China Beat on Break…

China Beat is going to be taking a two-week break (one key person is already away, in fact, which is why I’m doing the announcement for CB editor Maura Cunningham, just for old times’ sake). In all the time that you won’t be reading China Beat, here are a few suggestions for other things to take a gander at.

1. Internet censorship in China remains a favorite media topic, with, for instance, this recent Newsweek piece that asks “Is Xinhua the Future of Journalism?” With all the focus on China’s internet limitations, this piece, which examines the limitations on online speech in the US and Europe, caught our eye for its comparative use of “Chinese-style web censorship” as shorthand for the worst sort of speech crackdowns.

2.  Filed under “Sex and the City” (that little bit of lingo has lost a lot of its remaining luster this summer, but we’ll leave it to Sufei to continue to save the brand): first, Howard French writes on the increasing visibility of gay couples in Shanghai; then Lisa Movius (quoting scholar and CB contributor James Farrer) on Chinese women becoming increasingly selective about mates.

3. Upbeat and downbeat Shanghai: Shanghaiist features photos from their contributor, photog Sue Anne Tay, on demolition and construction in Shanghai, and this Financial Times slide show (you must register–for free–to view it).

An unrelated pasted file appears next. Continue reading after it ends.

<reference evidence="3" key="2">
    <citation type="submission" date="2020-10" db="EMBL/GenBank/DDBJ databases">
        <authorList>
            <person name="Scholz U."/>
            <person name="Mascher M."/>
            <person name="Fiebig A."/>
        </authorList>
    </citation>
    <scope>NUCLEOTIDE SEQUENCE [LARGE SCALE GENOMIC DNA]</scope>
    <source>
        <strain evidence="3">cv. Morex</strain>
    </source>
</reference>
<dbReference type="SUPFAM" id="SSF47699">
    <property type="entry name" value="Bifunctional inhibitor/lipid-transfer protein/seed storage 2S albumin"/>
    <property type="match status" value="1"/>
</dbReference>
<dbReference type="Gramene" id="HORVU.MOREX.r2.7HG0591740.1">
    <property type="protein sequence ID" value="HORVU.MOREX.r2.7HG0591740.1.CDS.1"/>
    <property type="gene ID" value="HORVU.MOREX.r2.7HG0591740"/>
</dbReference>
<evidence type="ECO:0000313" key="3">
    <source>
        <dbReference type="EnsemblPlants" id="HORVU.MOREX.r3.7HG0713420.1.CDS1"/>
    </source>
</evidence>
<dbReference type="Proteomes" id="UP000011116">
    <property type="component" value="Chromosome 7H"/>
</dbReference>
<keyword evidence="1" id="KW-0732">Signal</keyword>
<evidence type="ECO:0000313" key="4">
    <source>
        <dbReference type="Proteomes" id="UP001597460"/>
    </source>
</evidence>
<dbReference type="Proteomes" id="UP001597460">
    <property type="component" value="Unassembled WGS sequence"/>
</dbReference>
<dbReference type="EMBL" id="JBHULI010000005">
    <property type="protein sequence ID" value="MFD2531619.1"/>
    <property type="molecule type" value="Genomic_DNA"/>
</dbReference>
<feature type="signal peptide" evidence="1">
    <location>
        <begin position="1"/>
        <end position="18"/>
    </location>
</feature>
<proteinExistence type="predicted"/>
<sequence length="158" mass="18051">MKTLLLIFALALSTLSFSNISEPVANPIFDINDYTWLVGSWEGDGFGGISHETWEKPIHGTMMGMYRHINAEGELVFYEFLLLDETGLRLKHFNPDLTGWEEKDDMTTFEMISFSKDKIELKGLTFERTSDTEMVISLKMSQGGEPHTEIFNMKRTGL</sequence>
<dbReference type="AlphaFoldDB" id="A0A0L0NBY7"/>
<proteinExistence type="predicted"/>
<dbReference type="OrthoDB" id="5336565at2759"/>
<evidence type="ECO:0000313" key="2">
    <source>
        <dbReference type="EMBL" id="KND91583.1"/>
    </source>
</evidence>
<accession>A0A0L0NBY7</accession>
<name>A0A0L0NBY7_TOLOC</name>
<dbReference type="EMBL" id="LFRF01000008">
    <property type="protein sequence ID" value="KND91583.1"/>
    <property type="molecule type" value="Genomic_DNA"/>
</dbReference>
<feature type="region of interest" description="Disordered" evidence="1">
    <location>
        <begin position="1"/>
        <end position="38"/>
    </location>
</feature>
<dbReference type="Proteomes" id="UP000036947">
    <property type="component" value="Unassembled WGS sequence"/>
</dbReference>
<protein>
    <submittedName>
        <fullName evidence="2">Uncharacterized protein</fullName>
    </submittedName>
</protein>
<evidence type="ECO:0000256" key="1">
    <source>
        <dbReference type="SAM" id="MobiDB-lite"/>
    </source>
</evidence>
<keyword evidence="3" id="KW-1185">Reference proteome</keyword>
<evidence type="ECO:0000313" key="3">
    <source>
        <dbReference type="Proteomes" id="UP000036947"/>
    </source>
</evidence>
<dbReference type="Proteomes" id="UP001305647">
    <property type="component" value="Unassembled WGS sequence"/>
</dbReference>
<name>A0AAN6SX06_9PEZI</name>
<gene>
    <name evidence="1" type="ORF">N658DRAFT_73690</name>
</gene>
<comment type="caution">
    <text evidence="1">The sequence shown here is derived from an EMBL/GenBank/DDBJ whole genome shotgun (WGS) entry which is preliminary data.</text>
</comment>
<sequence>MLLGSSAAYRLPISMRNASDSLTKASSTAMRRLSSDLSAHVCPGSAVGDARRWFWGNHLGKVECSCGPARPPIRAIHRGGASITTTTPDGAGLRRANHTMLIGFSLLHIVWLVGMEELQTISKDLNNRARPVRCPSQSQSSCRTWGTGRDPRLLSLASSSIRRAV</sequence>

4. Evan Osnos on two very different sort of books: Frank Dikötter’s new book on the Great Leap famine, Mao’s Great Famine, (see also Jonathan Fenby’s review of it at The Guardian) and Paul French and Matthew Crabbe’s Fat China.

5. Ian Johnson’s review essay at NYRB of recent books that examine the CCP’s ruling echelon and its future (including Richard McGregor’s The Party, David Shambaugh’s China’s Communist Party, and Rick Baum’s China Watcher). The full text is only available to subscribers (or those with institutional subscriptions), but you can read the first few paragraphs here.

6. At East Asia Forum, Hugh White ponders the ramifications for the Pacific world of a US-China showdown for #1 superpower status.

We’ll be back at the end of September, refreshed and with lots of new links to share.

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